Companies link on lithium beryllium hydrides technologies

August 9, 2010   by PLANT STAFF

VANCOUVER: IBC Adv anced Alloys Corp. has signed a binding letter agreement to advance proprietary lithium beryllium hydrides technologies for hydrogen storage and fuel cell applications.

IBC, a Vancouver-based integrated manufacturer and distributor of beryllium-based alloys and related products, is hooking up with Hydrogen Link Inc., a Montreal materials research company focused on hydrogen storage, fuel cell and complementary technologies.

They’ll work together to identify potential industry partners, with a view to forming a joint venture, to improve and expand on lithium beryllium metal hydride technologies and to establish a market for energy-efficient hydrogen storage and fuel cell infrastructure.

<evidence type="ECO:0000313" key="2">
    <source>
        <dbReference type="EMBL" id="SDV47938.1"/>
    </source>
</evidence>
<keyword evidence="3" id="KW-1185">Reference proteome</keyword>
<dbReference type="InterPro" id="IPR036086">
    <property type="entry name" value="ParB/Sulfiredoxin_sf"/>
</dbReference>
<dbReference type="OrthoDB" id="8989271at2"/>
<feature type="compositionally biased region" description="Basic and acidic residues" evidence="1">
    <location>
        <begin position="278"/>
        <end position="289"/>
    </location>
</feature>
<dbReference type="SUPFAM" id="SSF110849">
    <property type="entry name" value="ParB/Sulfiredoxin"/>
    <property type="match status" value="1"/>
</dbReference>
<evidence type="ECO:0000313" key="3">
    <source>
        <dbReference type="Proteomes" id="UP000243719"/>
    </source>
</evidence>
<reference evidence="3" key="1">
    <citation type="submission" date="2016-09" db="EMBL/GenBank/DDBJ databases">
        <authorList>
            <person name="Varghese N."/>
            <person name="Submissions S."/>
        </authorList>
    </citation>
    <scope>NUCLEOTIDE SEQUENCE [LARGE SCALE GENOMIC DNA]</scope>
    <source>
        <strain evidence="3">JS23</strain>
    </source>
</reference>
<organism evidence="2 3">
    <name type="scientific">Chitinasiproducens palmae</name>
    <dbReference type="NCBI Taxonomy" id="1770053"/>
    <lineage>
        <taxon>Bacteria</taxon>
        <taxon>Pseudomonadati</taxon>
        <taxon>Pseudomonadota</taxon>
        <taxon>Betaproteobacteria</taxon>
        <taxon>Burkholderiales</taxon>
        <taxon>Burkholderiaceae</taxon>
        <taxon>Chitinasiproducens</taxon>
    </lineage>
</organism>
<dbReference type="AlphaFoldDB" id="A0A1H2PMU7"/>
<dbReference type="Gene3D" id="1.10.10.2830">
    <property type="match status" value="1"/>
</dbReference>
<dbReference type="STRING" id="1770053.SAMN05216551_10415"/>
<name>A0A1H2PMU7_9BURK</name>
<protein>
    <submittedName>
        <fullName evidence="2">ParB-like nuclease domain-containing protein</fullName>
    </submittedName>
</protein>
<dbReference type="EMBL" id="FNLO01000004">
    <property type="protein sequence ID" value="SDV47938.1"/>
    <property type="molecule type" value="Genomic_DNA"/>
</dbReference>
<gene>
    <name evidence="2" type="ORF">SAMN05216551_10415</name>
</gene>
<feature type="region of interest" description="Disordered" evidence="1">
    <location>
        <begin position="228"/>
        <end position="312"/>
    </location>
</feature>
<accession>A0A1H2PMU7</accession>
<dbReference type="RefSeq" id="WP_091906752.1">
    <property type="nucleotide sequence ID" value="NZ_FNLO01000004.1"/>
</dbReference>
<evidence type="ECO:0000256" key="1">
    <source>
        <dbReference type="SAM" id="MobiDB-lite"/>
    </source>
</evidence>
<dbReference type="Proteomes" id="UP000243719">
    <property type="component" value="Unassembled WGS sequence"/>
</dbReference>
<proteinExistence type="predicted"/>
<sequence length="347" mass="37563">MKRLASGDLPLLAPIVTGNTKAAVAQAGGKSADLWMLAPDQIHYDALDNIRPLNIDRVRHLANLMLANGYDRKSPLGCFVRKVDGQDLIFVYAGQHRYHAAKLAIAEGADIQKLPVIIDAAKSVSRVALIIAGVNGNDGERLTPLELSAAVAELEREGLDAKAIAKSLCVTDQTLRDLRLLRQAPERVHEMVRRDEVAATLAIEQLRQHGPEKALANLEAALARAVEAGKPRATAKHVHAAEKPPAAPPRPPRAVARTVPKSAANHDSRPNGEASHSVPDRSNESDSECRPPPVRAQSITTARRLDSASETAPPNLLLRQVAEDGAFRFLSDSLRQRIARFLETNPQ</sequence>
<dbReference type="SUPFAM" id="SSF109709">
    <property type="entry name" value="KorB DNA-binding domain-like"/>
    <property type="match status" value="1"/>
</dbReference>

Central to the project will be Hydrogen Link’s patented technology. Its primary research is the development of new light-weight materials and catalysts for solid-state hydrogen storage based on the use of metal hydrides, which reversibly absorb hydrogen and thus allow the storage of hydrogen at lower pressures.


The company, which has worked closely with McGill University to develop its technologies, says lithium and beryllium (the lightest metals in the Periodic Table) combined with hydrogen show the highest viable and reversible hydrogen capacity at practical temperatures of all known metal hydrides. Measurements of equilibrium pressures of the Li–Be hydrides indicate that these materials can be used at temperatures as low as 150 degrees C.

IBC says these materials are fully reversible and safe and offer a new prospect for hydrogen storage, especially for small-scale applications, such as laptops and other portable devices, where capacity is critical.

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